Epic poetry  

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Train wreck at Montparnasse (October 22, 1895) by Studio Lévy and Sons.
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Train wreck at Montparnasse (October 22, 1895) by Studio Lévy and Sons.

The epic is a broadly defined genre of narrative poetry, characterized by great length, multiple settings, large numbers of characters, or long span of time involved. As a result of this change in the use of the word, many prose works of the past may be retroactively called "epics" which were not composed or originally understood as such.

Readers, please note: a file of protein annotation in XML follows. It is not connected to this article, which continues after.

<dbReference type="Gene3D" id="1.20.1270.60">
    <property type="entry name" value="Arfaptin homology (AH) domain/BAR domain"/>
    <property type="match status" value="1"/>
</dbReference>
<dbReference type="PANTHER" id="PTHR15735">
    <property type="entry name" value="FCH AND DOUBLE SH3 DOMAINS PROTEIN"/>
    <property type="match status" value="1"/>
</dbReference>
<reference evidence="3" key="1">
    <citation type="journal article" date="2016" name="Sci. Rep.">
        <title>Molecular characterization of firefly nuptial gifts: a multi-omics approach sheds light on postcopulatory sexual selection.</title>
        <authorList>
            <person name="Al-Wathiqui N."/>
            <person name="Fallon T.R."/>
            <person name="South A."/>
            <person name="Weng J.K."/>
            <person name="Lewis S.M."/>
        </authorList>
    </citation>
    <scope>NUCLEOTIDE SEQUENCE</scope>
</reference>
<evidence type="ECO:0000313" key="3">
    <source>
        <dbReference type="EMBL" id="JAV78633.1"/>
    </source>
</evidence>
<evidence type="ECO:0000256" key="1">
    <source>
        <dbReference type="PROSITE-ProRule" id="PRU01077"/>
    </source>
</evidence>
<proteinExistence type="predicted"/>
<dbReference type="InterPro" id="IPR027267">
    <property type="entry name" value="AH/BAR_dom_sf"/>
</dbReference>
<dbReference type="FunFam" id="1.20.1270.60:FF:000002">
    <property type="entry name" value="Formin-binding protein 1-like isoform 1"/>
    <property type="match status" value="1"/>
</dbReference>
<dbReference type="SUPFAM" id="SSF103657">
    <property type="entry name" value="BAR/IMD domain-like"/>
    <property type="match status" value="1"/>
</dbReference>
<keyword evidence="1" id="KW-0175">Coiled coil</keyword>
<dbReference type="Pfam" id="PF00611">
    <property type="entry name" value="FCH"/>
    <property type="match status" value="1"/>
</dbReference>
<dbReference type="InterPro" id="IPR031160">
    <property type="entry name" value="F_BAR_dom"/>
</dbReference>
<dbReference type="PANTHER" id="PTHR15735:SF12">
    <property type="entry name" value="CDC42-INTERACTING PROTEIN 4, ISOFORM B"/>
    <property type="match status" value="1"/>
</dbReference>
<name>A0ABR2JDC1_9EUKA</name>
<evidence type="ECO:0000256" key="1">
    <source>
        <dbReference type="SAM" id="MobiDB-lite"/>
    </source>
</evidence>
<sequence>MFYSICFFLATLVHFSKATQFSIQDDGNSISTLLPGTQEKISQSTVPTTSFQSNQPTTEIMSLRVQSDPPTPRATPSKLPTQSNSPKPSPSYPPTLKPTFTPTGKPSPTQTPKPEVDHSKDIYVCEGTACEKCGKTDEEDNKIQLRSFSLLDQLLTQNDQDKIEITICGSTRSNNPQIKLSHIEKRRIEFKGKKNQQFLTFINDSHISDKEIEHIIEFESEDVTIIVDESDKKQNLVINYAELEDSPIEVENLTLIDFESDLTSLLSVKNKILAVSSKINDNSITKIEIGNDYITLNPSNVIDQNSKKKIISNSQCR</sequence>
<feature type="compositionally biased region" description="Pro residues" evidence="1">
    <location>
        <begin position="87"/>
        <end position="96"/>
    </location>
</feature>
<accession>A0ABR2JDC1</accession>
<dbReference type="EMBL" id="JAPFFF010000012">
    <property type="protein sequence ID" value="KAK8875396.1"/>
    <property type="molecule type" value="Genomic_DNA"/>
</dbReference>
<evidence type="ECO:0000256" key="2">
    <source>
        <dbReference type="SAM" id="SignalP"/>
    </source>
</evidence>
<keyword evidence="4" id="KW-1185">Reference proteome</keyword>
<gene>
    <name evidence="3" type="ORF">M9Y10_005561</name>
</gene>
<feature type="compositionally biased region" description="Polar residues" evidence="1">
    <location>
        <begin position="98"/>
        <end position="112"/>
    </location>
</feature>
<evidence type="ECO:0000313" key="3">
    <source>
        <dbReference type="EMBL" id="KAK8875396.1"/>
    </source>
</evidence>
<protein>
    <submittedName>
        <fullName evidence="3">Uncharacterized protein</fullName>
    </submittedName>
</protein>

Contents

Notable epic poems

This list can be compared with two others, national epic and list of world folk-epics.<ref>According to that article, world folk epics are those which are not just literary masterpieces but also an integral part of the world view of a people, originally oral, later written down by one or several authors.</ref>

Ancient epics (to 500)

Medieval epics (500-1500)

Modern epics (from 1500)

See also




Unless indicated otherwise, the text in this article is either based on Wikipedia article "Epic poetry" or another language Wikipedia page thereof used under the terms of the GNU Free Documentation License; or on original research by Jahsonic and friends. See Art and Popular Culture's copyright notice.

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